It's been ten years since my travels last took me to the Subcontinent.
I have a visceral memory of an argument with a cab driver in the brown smog on a hot street in Bangalore. I had just paid him to take me to the Palace of Mysore.
“Can you take me there?” I asked. In return, I got a strange ear-to-shoulder head bobble that looked like a "no" to me.
“I just gave you $20.”
Another head bobble.
“Then give me my money back and I'll find another guy.”
Just as I was about to strangle the guy, my travel companion told me the skull shake was a sign meaning “no problem,” or “no,” or “I don't want to say no,” as well as about fifteen other things.
That's when I first started to get along...
I do know one thing: The Indian head wobble has magical properties. Once you get it down, it will disburse hordes of beggars and allow you to walk unmolested.
Practice it before you go.
Do the Needful
Not to brag, but after that last India trip, my readers made 300% gains off Tata Motors (TTM) among other profits from India growth stocks like Dr. Ready.
It is now time to put India back on the menu. And I'll tell you why: Today's dominant market theme is debt.
The United States is swamped in debt and has yet to face the austerity budgets of Europe. But it's coming.
The Tea Party has put balanced budgets back on the map. Voters are coming to the conclusion that you can't spend your way out of a dept problem, despite the neo-Keynesian protests to the contrary.
Europe is mired in similar but more robust problems, and more liquidity won't solve them. The PIIGS require yet another bailout, and the German tax payers are enraged at spending their money to bail out the corrupt Greek welfare state.
The European and U.S. problems will go on for years, draining growth from the world.
And don't look to China for help. China's inflation is accelerating at the fastest pace in three years. It hit 6.5% in July.
Bloomberg reports: “Elevated inflation shows that China is still dealing with the after-effects of an unprecedented monetary expansion during the last global slump and may have limited room for more stimulus.”
For those who point to China's $3 trillion in foreign currency holdings, I would point out that the U.S. in 1929 — and Japan in 1990 — had the world's largest foreign currency holdings at the time.
It is not a salve for market destruction, but rather a precursor.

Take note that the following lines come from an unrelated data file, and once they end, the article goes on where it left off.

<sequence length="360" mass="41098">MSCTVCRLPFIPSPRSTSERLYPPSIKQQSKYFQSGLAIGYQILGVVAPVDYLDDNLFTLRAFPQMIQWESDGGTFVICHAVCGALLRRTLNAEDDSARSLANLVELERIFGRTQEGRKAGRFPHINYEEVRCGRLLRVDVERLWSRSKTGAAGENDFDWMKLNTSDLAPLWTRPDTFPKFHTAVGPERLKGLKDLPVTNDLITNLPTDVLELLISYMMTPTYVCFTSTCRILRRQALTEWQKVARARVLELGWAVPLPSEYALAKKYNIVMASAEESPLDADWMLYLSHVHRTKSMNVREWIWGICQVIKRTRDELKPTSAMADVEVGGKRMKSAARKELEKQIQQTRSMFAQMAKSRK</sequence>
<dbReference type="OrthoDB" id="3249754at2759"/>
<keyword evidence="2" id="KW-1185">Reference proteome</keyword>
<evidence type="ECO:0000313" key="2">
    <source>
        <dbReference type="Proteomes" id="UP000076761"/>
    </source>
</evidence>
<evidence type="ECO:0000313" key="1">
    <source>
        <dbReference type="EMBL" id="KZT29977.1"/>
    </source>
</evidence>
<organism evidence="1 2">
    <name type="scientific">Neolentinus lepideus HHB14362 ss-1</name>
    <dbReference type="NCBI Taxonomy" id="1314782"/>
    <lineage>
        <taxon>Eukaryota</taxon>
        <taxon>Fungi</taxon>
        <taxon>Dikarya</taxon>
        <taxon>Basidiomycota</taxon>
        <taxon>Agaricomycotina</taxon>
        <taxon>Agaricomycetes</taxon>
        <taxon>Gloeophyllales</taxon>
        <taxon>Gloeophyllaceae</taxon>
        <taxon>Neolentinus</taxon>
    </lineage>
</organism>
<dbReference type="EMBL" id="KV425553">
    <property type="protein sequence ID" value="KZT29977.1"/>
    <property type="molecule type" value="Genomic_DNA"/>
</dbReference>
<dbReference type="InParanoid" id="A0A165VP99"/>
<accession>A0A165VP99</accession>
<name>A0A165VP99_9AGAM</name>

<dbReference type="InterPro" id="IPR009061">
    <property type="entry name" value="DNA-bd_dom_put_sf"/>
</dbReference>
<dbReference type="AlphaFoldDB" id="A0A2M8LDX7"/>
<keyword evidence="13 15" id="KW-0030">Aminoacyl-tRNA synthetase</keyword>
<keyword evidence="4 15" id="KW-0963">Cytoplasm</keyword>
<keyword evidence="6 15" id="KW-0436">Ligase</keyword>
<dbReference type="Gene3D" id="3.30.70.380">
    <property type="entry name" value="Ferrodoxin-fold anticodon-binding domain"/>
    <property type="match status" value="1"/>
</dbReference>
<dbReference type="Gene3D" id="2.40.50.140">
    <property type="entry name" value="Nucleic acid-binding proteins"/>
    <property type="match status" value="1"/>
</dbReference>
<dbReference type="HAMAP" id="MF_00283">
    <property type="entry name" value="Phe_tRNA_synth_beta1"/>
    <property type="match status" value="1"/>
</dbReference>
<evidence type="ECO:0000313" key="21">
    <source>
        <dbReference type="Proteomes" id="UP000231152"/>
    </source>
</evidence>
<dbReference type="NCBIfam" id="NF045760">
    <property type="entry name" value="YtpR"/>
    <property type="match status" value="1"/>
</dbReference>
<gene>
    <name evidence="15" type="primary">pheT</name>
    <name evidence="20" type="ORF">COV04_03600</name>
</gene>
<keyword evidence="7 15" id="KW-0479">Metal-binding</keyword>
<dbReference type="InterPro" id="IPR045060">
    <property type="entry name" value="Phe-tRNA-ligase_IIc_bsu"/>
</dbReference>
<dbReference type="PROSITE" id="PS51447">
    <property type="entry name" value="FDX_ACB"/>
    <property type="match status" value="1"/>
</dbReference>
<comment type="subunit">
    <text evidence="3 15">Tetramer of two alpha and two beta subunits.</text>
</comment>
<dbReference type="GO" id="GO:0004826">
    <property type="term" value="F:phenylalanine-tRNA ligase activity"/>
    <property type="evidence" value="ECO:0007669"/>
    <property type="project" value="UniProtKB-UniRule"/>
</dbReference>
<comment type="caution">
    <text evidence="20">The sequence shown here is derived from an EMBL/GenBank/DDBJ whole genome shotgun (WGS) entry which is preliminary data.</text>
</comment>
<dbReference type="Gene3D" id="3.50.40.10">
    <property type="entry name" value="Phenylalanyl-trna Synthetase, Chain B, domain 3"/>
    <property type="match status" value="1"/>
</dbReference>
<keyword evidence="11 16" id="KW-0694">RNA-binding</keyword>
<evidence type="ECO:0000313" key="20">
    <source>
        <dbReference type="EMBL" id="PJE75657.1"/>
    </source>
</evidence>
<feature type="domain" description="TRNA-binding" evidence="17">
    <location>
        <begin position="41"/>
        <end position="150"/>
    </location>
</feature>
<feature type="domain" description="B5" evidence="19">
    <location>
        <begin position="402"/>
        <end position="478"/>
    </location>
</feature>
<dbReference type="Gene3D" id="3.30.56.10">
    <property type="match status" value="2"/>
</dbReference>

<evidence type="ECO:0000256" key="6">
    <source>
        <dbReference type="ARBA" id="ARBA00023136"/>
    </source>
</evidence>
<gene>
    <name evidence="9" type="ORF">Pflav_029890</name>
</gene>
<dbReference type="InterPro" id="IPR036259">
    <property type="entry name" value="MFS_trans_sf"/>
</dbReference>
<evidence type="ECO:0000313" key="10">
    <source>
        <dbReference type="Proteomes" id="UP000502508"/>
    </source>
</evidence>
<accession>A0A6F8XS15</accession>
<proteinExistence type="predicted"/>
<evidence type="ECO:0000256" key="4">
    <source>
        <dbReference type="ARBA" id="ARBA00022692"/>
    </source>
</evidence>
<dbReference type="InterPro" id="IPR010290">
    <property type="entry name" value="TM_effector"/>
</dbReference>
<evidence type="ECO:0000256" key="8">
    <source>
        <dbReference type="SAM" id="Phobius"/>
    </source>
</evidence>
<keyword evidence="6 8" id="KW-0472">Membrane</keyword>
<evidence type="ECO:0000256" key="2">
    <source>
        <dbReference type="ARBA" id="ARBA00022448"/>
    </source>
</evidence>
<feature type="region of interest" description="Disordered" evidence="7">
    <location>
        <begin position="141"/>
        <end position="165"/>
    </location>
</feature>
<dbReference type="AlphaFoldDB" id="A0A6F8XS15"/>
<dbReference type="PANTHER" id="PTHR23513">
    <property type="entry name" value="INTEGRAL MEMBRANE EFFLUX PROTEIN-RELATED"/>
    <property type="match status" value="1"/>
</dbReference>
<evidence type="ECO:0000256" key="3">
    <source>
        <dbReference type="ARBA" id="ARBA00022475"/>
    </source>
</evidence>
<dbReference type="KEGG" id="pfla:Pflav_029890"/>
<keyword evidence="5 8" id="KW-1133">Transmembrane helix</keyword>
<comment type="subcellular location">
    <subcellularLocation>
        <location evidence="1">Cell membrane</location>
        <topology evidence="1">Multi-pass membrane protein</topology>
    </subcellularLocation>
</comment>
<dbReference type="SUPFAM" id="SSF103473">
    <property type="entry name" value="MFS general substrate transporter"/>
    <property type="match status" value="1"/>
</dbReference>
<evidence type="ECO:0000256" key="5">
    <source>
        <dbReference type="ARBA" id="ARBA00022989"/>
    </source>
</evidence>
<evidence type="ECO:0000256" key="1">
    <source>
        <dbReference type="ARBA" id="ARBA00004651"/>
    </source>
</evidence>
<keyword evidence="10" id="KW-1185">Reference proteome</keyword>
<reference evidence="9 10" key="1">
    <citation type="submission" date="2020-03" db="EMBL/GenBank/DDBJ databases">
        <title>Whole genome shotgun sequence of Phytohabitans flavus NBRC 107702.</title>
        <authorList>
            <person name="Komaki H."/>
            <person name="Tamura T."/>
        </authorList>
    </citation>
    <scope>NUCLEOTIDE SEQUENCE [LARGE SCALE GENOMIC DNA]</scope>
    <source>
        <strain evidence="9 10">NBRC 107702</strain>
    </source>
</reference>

Where to Put Your Money Now
Searching for low debt, undervalued currency, and a strong domestic market... there are several ways to look at a country's balance sheet.
One is by debt to GDP compared to what percentage of the world economy the country makes up. This search returns nations like Brazil, Indonesia, India, Pakistan, Turkey, Mexico, and Argentina.
India seems like the real winner in this game, because not only does it create 8.6% of global GDP, but it also has less than 2% of total external debt.
This means that India won't need a bailout by anyone.
India wins in the total debt department as well. Its total debt including household, government, banks, and business is 129% of GDP. (Japan's total debt is 471%, the UK's is 466%, and the U.S. is at 296% — and rising.)*
The second way to value a country is by purchasing power.
Big Mac Attack
Here is the latest Big Mac Index put out by The Economist.
For those who don't know, the Big Max index lists the price of the McDonald's burger in dollar terms in various countries. The idea is that lettuce, wages, energy costs, price of doing business, etc. are all tied up in the price of the hamburger.
It's simply a great tool for understanding the value of a currency.
This means you get a 53% gain by trading your U.S. dollars for Indian rupees.
If you believe every market has a tendency to revert to the mean, the logic is simple: The dollar will fall and the rupee will gain. Assets priced in rupee will go up.
Exports on Fire
A low currency explains why Indian exports were up 46% in the second quarter. This growth is occurring when overall trade to the United States and Europe is dropping as a percentage of GDP. India is more than making up the difference with trade to Asia.
India is expected to grow at 8.1% in 2011. The global growth rate is running at 3.1% and the U.S. is expected to return 2.3%, though I'm sure this will be downgraded in retrospect.
Another positive for India is that the majority of its GDP growth is domestic. India's consumer confidence is running around 75% and has been climbing in five of the last six quarters. In the U.S., that number is 44.5%.
One easy way to play the India story is through the India Fund (IFN).
The fund is currently trading 8.28% below its net asset value (NAV) per share of $28.85, which means it's a better deal than buying all of its component companies individually.
The fund paid a $3.78 dividend last year.
Editor, Wealth Daily